CAIRO (Reuters) -Egypt's central bank has approved regulations designed to allow people to make instant electronic payments between bank accounts using their mobile phones, it said in a statement on Monday.
A new network, to be launched by the end of the year, would also allow customers to manage all their bank accounts and complete transfers with any bank through a single application, the statement said.
"Customers will be able through the new network to complete transfers within a few seconds, on weekdays and during official holidays using various electronic payment tools issued by Egyptian banks," central bank deputy governor Rami Aboul Naga said in the statement.
Egypt over the last two years has introduced a series of new legislation and regulatory changes designed to unleash fintech investments and change the way the country's largely unbanked citizens do business.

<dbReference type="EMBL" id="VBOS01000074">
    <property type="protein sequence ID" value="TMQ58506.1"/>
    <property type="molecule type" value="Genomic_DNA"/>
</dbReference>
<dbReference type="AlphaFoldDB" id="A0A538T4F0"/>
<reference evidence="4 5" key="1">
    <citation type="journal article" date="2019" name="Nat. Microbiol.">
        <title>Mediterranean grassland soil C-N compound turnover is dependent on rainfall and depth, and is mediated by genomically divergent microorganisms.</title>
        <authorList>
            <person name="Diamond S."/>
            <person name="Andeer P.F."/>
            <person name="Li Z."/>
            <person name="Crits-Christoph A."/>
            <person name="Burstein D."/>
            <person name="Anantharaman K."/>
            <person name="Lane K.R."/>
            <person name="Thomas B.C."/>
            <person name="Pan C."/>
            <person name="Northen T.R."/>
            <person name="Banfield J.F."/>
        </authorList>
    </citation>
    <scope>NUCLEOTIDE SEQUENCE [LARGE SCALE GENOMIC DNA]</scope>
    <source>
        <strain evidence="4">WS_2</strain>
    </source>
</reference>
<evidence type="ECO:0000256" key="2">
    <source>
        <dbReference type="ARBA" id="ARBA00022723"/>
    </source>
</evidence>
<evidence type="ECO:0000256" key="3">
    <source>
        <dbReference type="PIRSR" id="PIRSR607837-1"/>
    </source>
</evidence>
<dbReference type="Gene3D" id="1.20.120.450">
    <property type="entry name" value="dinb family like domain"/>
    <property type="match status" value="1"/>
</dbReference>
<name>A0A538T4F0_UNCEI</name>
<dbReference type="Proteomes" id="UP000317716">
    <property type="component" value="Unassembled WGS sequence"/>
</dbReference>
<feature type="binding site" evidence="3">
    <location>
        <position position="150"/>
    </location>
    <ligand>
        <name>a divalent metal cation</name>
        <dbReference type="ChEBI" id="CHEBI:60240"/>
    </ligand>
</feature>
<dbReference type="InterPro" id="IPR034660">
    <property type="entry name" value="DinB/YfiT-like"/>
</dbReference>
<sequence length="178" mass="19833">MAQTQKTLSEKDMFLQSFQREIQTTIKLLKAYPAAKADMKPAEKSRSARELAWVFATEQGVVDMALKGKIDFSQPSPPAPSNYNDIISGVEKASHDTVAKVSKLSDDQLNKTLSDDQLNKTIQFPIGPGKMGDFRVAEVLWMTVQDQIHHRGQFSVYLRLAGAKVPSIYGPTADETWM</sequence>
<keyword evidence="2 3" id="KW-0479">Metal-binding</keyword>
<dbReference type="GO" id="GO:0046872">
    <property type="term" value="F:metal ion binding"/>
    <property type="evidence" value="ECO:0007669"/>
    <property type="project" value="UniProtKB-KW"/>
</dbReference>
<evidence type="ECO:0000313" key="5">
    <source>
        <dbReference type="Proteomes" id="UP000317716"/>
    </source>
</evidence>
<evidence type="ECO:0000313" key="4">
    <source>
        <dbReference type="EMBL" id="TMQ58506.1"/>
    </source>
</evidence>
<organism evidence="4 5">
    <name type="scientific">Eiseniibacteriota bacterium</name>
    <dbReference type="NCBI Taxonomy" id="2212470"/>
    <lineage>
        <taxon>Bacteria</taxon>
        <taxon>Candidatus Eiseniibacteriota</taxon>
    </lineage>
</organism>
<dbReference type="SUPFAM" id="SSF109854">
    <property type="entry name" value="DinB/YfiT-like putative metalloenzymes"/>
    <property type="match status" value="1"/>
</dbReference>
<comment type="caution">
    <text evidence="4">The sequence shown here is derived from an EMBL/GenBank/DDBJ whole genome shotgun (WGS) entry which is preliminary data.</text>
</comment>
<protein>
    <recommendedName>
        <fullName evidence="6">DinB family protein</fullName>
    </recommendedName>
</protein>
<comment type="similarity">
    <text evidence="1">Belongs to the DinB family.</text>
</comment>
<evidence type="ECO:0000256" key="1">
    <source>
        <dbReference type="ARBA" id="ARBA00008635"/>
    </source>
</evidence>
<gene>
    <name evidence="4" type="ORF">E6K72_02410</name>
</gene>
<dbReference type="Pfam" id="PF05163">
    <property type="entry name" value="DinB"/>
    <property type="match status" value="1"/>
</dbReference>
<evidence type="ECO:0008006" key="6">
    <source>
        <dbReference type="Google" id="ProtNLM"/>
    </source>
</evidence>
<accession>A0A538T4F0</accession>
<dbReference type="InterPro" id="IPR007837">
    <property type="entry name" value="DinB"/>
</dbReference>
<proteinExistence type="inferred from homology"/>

Payments firms, which in Egypt work in association with banks, also stand to benefit greatly from the new regulations, said Ahmed Mohsen, a cofounder of Egyptian lending and payments start-up MNT-Halan.
"It is a real game changer," he said.
The change will allow a whole new series of functions, including money transfers with an IPN (instant payment network) or phone number, and the topping up of prepaid cards and electronic wallets, he said.
"Right now you cannot do peer-to-peer transfers across cards, (and) I need to do an ACH (automated clearing house) to move money from one bank account to another, and that would need all your banking details," Mohsen said. "And I cannot top up my prepaid card using my bank account."
(Reporting by Patrick Werr; Editing by Edmund Blair and Hugh Lawson)